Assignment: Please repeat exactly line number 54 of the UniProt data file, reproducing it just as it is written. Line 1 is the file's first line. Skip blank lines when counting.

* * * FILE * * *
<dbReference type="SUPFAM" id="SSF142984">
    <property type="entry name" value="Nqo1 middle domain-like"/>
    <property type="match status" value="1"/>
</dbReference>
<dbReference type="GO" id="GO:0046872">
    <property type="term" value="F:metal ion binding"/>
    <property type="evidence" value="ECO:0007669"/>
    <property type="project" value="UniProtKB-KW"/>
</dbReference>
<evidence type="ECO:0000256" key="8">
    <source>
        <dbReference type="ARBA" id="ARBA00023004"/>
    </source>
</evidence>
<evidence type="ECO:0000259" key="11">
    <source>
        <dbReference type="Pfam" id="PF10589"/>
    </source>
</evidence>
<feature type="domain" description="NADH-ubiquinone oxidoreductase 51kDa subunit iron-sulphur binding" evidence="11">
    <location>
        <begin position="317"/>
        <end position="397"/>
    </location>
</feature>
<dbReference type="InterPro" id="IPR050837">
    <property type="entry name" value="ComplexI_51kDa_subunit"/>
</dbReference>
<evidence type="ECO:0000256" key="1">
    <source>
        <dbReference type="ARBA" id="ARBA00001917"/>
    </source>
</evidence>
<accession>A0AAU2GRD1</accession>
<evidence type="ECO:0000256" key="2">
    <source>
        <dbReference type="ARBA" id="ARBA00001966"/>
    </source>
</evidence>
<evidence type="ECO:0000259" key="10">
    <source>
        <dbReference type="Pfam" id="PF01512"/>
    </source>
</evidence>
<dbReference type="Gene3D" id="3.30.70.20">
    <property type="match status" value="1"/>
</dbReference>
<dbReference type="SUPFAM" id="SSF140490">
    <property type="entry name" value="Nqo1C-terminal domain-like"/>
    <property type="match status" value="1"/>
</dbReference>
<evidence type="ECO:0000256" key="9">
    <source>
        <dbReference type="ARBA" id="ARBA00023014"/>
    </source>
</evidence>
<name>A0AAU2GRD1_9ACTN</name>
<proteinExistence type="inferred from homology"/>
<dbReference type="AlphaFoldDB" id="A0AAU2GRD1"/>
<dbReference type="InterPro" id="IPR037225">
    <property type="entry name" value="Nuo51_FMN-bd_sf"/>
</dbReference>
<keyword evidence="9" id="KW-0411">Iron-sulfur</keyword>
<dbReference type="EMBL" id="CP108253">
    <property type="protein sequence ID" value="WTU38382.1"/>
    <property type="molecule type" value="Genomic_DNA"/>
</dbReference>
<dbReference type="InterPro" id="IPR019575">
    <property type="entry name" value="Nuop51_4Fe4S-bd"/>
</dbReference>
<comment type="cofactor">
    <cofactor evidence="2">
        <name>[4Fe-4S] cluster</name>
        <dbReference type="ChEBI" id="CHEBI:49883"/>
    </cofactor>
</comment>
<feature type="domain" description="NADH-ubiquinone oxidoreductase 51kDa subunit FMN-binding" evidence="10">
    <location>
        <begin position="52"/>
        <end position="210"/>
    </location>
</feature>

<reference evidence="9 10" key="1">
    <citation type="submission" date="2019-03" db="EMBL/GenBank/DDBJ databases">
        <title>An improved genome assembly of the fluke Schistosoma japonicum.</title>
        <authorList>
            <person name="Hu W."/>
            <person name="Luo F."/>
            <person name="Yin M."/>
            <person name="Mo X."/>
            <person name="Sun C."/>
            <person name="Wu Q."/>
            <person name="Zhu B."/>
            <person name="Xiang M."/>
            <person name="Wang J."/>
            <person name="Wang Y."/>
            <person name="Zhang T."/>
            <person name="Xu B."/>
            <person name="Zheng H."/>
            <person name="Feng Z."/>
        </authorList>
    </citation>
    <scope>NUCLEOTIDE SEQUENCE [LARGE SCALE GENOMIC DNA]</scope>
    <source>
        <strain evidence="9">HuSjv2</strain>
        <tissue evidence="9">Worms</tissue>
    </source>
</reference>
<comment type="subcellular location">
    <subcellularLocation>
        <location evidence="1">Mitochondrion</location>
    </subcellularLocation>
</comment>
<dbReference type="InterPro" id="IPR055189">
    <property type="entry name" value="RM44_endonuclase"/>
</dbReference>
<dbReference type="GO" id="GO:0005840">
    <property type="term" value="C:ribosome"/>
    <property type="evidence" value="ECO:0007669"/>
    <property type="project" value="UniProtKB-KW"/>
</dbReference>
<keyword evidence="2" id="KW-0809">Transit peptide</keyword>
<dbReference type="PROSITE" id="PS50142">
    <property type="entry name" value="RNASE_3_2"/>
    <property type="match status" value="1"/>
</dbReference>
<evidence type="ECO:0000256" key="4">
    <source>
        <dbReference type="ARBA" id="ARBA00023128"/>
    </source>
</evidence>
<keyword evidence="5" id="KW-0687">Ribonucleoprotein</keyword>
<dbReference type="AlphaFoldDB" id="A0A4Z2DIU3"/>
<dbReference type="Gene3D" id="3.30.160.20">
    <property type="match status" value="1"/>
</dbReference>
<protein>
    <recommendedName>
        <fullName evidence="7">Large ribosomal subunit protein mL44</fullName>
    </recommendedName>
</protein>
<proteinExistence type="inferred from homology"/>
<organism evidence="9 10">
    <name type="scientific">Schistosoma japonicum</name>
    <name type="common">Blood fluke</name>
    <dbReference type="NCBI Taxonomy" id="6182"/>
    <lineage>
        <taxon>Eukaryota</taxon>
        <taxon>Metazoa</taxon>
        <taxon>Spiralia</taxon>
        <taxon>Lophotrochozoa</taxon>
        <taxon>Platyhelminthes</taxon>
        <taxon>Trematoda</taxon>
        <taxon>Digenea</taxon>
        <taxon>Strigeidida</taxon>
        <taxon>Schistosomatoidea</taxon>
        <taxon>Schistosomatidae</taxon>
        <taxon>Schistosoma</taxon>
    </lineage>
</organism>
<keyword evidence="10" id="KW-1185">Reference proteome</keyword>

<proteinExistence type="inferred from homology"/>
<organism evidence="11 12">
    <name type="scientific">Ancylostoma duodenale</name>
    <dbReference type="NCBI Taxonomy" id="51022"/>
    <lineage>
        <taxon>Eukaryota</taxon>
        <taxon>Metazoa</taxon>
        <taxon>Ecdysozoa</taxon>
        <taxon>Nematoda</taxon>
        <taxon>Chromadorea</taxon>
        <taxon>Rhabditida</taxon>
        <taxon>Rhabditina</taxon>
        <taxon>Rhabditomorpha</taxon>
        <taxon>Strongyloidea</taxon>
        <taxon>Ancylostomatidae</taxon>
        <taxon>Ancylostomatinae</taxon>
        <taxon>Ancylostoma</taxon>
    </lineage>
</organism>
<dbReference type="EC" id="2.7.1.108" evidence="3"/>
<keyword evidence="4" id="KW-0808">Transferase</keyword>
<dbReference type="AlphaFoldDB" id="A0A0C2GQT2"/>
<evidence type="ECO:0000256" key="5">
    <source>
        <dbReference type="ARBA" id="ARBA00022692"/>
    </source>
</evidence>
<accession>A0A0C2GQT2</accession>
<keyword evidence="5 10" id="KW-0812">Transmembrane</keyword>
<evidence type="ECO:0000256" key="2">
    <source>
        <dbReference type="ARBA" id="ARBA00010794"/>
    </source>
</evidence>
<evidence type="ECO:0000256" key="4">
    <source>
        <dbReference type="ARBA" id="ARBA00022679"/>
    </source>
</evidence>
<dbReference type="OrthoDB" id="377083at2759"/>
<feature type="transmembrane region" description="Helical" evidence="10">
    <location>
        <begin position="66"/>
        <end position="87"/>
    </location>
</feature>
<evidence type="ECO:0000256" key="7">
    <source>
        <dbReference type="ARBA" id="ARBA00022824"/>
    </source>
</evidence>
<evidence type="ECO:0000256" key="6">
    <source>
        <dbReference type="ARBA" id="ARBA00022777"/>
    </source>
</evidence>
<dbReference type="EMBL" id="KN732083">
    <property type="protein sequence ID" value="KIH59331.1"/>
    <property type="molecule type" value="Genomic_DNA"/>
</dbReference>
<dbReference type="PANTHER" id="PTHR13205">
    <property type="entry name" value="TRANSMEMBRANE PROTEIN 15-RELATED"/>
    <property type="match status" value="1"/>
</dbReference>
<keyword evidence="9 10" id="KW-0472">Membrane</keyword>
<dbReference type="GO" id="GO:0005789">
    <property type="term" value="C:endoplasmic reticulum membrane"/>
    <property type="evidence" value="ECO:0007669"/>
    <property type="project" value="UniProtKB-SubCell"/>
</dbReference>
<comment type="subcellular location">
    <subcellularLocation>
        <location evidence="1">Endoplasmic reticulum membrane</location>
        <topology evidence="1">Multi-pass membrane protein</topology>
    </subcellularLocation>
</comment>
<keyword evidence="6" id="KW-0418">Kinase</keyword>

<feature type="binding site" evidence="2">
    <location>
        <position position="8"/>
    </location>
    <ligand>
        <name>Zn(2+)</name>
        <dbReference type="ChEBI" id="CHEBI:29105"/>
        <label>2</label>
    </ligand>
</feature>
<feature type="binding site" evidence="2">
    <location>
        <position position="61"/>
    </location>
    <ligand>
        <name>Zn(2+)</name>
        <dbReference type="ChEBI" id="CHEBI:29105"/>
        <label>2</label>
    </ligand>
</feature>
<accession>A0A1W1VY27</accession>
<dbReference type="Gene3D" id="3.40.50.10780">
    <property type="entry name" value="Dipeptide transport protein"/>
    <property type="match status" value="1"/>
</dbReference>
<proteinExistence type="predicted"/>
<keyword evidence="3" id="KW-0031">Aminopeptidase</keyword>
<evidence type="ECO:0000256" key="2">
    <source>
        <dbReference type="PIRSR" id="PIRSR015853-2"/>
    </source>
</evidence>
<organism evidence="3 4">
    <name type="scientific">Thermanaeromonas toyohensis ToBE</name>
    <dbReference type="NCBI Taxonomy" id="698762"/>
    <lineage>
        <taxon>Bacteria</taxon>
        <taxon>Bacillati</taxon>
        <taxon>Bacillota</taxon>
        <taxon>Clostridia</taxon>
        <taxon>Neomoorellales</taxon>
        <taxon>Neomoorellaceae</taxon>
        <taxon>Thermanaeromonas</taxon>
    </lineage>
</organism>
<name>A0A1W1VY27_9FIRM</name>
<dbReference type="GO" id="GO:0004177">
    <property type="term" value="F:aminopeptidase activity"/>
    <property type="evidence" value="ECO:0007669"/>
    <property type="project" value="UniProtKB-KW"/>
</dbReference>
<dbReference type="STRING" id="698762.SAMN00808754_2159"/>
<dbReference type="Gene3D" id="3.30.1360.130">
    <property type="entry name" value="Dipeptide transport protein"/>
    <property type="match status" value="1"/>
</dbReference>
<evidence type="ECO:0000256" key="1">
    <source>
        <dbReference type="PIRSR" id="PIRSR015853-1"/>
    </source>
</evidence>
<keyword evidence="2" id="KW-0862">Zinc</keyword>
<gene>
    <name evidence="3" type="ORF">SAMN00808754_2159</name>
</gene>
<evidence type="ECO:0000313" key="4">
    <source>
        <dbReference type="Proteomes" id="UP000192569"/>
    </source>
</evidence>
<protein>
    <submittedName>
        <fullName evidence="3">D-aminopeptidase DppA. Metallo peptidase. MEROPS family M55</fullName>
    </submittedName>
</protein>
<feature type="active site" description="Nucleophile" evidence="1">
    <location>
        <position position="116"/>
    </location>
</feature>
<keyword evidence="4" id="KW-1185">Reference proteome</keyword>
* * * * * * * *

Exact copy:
        <dbReference type="ARBA" id="ARBA00023014"/>